The Changing Spaces of Reading and Writing

Perceptions: Pre- and Post- Gutenberg

Through equal parts careful examination and applied imagination, tracing the effects of codices’ change from manuscripts to printed text is possible. This reformation altered the very situation of codices in society. The explosion of access precipitated by the printing press also changed the very nature of consuming information.

According to Benjamin in his seminal work Art in the Age of Mechanical Reproduction, a “tremendous shattering of tradition” is one result of the m reproduction possible post-Gutenberg. The “aura” or uniqueness is lost (1936).  This abstract notion is difficult to grasp and could be considered too amorphous to define differences between manuscripts and printed text. However, further support comes from more concrete corners.  Pre-Gutenberg chirography details the numerous writing systems in simultaneous use by one society. Salen (2001) details these multiplicities. For example, Early Rome had three formal writing systems each meeting a specific textual need. Discerned through this research is, “the inscription of language by human hands involved practices in which value and meaning were assigned not to just what was written, but how it was written” (p. 134). Printed text cannot share in these characteristics; something is lost in translation from manuscripts to printed text. The move disconnects readers from the “discovery of that magical moment of creation” (Trachsler, 2006, p.7). The philologists use their own, distinct phrases to communicate their stand: “pretty books” and “ugly or dirty manuscripts”. But those same ugly manuscripts reveal the creative process, “those chartae and pages with all their cross-outs, deletions, erasures, marginalia, and insertions that reveal the author’s hand in the struggle of artistic creation” (Storey, 2006, p. 3). Whether you align with the philologists or the chirographers, something is lost when the flow of many hands writing is replaced by a single machine printing.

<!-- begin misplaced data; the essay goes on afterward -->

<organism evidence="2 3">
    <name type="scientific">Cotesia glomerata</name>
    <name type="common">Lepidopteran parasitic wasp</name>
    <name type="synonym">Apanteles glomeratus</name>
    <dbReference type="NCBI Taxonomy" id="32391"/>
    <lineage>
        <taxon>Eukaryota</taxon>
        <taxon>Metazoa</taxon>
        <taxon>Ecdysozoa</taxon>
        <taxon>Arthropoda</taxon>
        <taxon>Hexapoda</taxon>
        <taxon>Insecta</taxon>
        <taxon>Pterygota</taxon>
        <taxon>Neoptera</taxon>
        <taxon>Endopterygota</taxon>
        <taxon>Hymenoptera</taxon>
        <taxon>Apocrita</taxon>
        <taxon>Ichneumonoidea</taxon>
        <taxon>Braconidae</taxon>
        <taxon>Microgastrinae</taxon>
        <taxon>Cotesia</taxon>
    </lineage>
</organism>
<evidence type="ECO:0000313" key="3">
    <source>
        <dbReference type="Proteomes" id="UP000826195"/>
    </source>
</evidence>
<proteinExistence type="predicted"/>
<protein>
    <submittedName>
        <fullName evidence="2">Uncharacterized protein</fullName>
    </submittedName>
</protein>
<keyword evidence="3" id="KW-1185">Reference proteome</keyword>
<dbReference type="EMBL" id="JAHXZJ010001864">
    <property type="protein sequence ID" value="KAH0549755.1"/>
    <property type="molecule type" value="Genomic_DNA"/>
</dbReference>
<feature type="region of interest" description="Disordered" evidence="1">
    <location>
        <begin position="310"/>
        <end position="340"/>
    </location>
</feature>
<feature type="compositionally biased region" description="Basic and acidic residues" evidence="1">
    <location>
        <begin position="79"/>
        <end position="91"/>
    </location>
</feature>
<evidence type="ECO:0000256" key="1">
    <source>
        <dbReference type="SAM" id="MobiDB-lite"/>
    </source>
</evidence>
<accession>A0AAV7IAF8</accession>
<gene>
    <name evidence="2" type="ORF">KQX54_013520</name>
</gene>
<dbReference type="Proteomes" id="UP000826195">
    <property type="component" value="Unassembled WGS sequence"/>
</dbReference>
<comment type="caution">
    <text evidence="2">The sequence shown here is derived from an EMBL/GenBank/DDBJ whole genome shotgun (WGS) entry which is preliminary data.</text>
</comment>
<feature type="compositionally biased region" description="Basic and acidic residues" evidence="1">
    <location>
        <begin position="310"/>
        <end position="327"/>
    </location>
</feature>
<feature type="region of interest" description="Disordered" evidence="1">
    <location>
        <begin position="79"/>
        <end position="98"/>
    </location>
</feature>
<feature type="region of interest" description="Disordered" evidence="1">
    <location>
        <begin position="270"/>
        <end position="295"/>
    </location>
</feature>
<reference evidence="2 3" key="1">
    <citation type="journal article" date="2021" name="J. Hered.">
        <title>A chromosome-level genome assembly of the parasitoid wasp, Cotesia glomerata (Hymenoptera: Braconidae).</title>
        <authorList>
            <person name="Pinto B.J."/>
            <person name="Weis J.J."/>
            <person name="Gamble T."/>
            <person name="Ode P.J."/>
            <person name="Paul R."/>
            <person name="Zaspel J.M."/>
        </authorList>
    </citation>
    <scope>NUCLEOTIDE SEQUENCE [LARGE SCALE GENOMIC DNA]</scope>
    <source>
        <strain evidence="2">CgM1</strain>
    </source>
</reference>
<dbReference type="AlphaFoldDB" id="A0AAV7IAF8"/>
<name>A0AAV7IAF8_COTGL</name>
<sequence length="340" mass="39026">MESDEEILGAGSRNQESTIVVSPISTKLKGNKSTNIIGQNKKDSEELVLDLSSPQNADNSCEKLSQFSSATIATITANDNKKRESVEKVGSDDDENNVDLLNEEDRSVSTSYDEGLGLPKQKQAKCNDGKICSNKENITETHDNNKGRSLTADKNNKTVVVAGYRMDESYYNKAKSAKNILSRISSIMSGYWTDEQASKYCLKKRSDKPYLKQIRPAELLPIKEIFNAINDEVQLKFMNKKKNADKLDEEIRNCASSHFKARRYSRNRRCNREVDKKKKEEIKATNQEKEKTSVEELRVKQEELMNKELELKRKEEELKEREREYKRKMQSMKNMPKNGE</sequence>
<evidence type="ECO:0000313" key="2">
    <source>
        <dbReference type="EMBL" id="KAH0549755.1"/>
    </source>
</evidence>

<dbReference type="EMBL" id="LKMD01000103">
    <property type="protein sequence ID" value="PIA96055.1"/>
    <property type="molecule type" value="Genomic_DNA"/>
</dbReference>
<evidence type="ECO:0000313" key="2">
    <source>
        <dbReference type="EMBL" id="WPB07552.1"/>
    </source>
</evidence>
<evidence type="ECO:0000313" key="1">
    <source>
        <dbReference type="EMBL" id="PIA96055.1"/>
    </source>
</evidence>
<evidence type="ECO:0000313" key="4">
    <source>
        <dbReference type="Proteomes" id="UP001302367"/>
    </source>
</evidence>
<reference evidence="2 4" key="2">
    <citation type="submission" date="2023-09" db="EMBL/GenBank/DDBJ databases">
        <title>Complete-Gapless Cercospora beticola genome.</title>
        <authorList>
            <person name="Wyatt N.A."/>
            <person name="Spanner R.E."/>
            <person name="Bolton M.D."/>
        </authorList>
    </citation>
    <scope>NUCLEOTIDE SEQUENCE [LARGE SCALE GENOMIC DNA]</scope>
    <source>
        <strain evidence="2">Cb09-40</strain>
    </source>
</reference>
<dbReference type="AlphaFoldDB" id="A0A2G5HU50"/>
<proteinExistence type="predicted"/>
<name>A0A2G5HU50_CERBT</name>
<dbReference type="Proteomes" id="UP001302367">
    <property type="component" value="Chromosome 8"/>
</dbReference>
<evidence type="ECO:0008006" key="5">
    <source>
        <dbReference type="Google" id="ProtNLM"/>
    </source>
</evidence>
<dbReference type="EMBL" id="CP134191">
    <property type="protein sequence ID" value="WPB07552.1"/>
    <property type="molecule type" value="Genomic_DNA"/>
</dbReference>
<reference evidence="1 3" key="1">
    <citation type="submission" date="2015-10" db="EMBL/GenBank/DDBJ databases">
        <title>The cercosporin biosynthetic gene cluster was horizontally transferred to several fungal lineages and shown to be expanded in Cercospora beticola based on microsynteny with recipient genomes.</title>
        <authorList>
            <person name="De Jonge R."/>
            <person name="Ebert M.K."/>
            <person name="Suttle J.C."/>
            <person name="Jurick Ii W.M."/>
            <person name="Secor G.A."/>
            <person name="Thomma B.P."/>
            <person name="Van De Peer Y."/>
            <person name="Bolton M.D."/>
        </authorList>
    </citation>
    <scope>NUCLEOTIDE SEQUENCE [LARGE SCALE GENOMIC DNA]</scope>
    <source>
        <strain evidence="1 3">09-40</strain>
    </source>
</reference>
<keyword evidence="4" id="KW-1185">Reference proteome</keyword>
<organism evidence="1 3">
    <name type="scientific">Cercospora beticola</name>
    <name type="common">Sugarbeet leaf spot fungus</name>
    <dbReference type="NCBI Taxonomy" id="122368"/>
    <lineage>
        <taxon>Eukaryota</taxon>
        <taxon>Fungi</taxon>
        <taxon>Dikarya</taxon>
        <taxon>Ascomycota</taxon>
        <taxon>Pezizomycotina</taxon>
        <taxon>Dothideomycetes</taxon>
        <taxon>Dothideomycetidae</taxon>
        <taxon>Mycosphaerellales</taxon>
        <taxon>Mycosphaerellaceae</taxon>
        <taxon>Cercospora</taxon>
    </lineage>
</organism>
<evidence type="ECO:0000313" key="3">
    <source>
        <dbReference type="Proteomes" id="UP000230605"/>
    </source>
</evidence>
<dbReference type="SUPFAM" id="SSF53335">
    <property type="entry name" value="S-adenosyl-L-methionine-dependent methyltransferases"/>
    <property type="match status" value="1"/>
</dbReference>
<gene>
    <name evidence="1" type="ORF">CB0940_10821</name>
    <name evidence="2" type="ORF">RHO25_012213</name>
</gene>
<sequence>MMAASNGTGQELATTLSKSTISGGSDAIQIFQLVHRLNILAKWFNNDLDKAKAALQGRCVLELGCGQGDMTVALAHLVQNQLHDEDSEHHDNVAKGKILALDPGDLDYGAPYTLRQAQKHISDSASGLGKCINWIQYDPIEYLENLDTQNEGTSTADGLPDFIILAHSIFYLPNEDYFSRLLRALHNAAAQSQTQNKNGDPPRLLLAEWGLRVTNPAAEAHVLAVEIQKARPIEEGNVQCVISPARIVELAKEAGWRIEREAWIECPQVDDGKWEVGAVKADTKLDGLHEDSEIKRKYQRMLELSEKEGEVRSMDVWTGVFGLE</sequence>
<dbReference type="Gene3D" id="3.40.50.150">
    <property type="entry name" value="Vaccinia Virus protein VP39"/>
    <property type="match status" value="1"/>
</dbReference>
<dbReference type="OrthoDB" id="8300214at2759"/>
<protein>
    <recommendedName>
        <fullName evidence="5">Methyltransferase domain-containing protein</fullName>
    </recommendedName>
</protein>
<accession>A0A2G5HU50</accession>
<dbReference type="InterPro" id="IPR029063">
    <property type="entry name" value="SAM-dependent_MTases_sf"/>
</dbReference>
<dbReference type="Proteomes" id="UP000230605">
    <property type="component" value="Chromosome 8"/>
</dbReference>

The move from manuscripts to printed books also re-located the reader. Ong in his chapter “Writing Restructures Consciousness” explores the effect of changing textualities. “Early writing provides the reader with conspicuous help for situating himself imaginatively” (2002, p.102). Eventually the reader must disengage with the printed book, as there is a shift in the senses. Pre-Gutenberg manuscripts contained residual orality – they stemmed from and recorded the spoken word. Added to this were the illuminations and very flow of the script immersing the reader into a multi-sensory experience. The reader seemed invited into a conversation through reading. Printed books were confined to the visual and the delivery of the text reflected this. [See Ong, Chapter 4]